Where you can buy roasted eel, get a great meal, or feel a world away from the rest of the city.
Philadelphia's Chinatown is a compact neighborhood that does not approach the scale of the more famous Chinatowns in San Francisco or New York. Yet, the neighborhood's intimacy is also what makes it attractive. It's been said that if you bring any 20 people together in Philadelphia's Chinatown, five are relatives. It's an enclave bordered by a Convention Center, an Expressway, and a downtown shopping megamall. With ducks hanging upside down in restaurant windows and streets signs in Chinese, Chinatown feels a world apart from the rest of the city.
Most visitors come to Chinatown for its restaurants. In fact, people have been eating in Chinatown since the restaurant Mei-Hsian Lou opened in 1870. A plaque at 913 Race Street on the site of that first restaurant pays tribute to that eatery as well as the first Chinese immigrants who came to America — which was known by those in China as "gim sa" or "gold mountain." 913 Race Street was also the site of Lee Fong's laundry which opened in the 1860s, the first Chinese business in the district.
Chinatown grew slowly until the 1940s and was considered a "bachelor society," peopled by mostly men. After World War II, a new wave of immigrants helped transform Chinatown into a family community. Also transformed was the culinary front. The few early restaurants served mostly Cantonese fare. Today one can get all manner of Chinese cuisine — Szechuan, Mandarin and Hunan. In addition to the dozens of Chinese restaurants, there are now several Vietnamese restaurants and a handful of Burmese, Japanese and Thai eateries located in Chinatown as well. Vegetarians will find several restaurants catering particularly to their needs — but don't be surprised if these vegetarian restaurants have "pork", "beef" or "poultry" on the menu — they're all made from gluten, a wheat product.
Take a post-prandial amble through Chinatown's streets. You'll find several video stores with Chinese films, a Chinese-Christian Church, a fortune cookie factory, in addition to many grocery and gift shops. Hong Fook, a gift shop at 230 N. 8th Street has a windowful of big Buddhas. Next door, Asia Food and Gifts has a panoply of porcelain warriors, tigers, and dragons. Vying for space in the crowded window are netsuke scenes and oriental screens.
The occidental tourist who wanders into the Chung May Food Market in Philadelphia's Chinatown will find himself in a world of exotic products and esthetically alluring articles. Want to buy some shark fin soup in a can? How about royal jelly tonic or a magazine in Mandarin? The products lining the grocery shelves in this mesmerizing market are definitely not the products seen advertised on TV.
Hundreds of forbidding hot sauces with tigers and roosters on the labels vie for space with an outstanding choice of dried and fresh squid. Here too are mountains of fresh mushrooms and oodles of translucent noodles. There are beautifully displayed bamboo shoots in packages that look like paintings and candy and sweets all the more enticing because of colorful wrappers. And no kidding — try the roasted eel.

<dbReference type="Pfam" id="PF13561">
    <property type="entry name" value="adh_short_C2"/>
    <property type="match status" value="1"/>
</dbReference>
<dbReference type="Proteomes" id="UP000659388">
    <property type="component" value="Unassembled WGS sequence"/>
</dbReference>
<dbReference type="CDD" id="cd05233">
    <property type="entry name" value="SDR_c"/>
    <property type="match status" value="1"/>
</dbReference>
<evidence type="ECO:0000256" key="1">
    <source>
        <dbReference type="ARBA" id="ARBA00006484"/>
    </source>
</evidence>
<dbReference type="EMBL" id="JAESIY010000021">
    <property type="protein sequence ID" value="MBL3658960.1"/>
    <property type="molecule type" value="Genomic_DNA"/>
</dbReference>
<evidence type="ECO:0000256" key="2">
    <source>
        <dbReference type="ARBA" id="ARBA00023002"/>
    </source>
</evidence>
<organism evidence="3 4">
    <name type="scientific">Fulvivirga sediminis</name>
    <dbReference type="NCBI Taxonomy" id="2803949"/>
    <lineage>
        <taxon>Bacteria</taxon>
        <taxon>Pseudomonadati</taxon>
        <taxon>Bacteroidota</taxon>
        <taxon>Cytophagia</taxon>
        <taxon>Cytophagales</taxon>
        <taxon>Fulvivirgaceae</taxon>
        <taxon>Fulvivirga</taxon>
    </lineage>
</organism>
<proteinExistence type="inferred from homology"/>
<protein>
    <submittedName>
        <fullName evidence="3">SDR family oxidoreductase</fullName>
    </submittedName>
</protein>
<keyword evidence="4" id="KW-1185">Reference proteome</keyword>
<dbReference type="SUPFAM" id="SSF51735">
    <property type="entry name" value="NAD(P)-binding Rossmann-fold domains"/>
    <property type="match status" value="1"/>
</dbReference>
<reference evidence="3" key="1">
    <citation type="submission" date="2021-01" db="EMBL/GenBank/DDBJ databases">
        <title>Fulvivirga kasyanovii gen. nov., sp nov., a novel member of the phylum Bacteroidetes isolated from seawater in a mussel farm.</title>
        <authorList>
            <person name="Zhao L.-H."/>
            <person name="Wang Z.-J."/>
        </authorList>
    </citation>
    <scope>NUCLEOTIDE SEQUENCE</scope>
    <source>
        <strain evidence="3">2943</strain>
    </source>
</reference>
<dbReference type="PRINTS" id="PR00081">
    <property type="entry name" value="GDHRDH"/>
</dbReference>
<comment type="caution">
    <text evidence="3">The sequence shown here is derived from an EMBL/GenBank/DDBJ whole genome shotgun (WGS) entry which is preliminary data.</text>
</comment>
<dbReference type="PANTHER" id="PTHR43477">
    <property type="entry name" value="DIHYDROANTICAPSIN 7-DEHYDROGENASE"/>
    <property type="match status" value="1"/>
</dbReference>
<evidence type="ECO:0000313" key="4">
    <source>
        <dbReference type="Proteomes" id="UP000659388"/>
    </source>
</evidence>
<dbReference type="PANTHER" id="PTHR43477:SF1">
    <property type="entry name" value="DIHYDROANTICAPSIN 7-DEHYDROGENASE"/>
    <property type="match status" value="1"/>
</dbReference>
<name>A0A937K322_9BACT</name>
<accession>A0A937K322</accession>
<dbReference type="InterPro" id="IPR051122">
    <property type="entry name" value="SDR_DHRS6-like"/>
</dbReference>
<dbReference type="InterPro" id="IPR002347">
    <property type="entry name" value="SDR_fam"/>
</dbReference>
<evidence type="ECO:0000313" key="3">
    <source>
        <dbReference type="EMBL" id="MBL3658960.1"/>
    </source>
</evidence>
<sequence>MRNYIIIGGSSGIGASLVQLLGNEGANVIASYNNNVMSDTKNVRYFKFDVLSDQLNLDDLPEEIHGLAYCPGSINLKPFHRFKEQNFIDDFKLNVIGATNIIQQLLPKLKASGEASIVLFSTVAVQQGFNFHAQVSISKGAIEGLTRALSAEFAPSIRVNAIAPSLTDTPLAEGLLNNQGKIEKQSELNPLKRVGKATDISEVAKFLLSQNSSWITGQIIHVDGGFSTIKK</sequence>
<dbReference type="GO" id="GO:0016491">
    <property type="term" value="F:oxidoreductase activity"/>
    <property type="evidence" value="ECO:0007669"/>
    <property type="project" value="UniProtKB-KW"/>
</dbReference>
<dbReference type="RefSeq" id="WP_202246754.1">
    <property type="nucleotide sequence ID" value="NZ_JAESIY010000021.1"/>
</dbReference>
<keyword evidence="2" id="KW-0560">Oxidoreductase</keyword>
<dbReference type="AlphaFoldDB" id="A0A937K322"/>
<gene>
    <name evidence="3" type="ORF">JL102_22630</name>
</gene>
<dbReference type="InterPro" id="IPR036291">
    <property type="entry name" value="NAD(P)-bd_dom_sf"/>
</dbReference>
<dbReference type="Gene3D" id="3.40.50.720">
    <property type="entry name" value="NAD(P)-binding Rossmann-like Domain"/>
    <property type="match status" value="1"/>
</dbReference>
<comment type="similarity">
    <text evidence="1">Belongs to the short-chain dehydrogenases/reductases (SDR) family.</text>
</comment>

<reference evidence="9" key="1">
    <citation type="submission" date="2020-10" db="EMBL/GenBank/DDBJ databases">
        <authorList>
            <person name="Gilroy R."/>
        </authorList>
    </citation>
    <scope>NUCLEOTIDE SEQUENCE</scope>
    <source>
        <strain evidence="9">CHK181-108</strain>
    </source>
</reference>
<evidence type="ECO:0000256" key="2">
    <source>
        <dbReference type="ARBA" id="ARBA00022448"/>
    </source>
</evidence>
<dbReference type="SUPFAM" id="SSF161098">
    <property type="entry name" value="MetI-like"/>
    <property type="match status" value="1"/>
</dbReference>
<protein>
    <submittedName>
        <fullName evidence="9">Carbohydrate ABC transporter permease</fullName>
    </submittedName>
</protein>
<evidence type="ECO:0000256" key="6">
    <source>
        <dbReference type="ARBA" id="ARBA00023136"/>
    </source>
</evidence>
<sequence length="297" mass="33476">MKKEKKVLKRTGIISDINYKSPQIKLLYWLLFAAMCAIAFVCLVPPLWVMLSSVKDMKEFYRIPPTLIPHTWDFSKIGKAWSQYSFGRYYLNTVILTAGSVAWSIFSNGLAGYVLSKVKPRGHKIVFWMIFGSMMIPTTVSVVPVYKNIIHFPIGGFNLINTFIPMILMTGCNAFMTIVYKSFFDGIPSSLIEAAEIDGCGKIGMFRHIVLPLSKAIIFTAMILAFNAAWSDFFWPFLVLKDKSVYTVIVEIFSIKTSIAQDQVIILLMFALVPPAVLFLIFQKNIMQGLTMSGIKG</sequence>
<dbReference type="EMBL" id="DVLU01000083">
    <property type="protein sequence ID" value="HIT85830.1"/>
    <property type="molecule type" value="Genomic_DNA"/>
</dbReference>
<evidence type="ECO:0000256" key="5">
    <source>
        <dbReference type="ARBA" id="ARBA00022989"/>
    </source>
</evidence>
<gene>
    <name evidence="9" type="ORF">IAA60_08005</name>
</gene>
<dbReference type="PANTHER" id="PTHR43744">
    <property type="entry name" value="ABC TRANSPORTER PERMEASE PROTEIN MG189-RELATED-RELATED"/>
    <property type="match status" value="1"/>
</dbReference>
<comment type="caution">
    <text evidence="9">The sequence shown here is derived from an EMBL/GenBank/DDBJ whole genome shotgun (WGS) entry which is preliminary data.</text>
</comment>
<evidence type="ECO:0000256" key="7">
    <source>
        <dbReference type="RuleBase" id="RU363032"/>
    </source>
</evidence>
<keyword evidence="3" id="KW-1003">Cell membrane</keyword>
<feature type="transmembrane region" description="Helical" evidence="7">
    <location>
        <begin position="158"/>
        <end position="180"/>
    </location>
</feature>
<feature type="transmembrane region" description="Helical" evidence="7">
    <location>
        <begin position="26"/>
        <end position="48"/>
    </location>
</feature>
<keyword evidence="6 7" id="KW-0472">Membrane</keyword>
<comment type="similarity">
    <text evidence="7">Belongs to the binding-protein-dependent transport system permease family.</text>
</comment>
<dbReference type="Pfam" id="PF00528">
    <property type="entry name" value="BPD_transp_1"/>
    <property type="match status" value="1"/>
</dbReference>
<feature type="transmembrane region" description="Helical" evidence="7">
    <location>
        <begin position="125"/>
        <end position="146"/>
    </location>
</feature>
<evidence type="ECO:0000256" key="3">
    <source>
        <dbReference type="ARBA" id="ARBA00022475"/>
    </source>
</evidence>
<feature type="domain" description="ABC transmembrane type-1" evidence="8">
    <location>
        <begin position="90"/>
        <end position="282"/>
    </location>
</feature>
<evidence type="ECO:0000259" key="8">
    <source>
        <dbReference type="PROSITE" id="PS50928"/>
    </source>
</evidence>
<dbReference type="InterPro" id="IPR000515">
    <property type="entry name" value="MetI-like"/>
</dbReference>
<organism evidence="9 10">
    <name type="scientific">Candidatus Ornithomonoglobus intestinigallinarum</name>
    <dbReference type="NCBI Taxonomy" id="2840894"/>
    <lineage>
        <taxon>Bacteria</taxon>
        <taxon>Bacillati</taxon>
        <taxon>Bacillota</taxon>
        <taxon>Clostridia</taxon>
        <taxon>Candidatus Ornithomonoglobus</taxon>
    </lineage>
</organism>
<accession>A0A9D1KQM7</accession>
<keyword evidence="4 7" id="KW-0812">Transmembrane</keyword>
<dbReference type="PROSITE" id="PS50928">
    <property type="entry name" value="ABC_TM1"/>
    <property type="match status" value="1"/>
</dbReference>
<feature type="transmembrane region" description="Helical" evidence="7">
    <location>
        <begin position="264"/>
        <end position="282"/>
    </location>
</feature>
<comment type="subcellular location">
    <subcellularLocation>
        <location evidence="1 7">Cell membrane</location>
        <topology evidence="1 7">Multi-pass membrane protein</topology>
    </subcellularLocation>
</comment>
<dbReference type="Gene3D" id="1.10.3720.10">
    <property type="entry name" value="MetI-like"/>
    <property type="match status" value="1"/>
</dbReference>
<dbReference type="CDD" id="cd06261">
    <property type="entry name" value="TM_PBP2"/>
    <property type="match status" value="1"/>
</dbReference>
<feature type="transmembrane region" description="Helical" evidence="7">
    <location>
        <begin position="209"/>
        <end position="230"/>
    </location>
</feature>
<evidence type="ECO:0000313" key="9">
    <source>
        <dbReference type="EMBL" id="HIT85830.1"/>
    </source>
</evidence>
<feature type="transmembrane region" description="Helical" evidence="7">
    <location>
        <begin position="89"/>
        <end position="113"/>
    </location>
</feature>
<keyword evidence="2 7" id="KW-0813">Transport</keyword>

Though there is not a lot of authentic Chinese architecture in Chinatown, the few examples that do exist are worth seeing. Most compelling, perhaps, is the Friendship Gate at 10th and Arch Streets. This many-colored arch ornamented with fire-breathing dragons and Oriental lettering was a joint project between Philadelphia and her Chinese sister city Tianjin. Chinese artisans completed the Friendship Gate in 1984 with materials brought from Tianjin.
Also worth seeing is the Chinese YMCA at 255 North 10th Steet. It's somewhat disorienting to see this bright, multi-story pagodalike structure in Philadelphia and not somewhere in the Orient. Joy Tsin Lau Restaurant at 1026 Race Street also has lively Eastern decor with pillars inset with carved dragons and a spectrum of bright red and green colors on the building's face. Inside the restaurant, by the way, are fish tanks teaming with turtles and the fish that are tonight's dinner. Finally, on Spring Street, one of the small sidestreets that crisscross Chinatown, a hint of Chinese architecture has made its way into the modern world of rowhouses. Small pagoda-like curved roofs cover a line of doorways and Chinese characters can be seen in the ironwork of the protective bars over windows.
Parking alert! Trying to find a parking space in Chinatown is harder than winning the world championship of musical chairs. And Philadelphia's traffic police are very proud of their ability to find an illegally parked car faster than you can hyperlink to Yahoo.The community hosts an annual Chinese New Year celebration.
Some of the street signs are in Chinese. There is also a phone booth which looks like a pagoda.
Location: Chinatown extends from 9th to 12th Streets and stretches south from Vine to Arch Streets. (Map)
Built: The first Chinese presence in the area was a laundry to the 1860s. The first restaurant in Chinatown dates back to 1870.
Tourism information: A profusion of restaurants.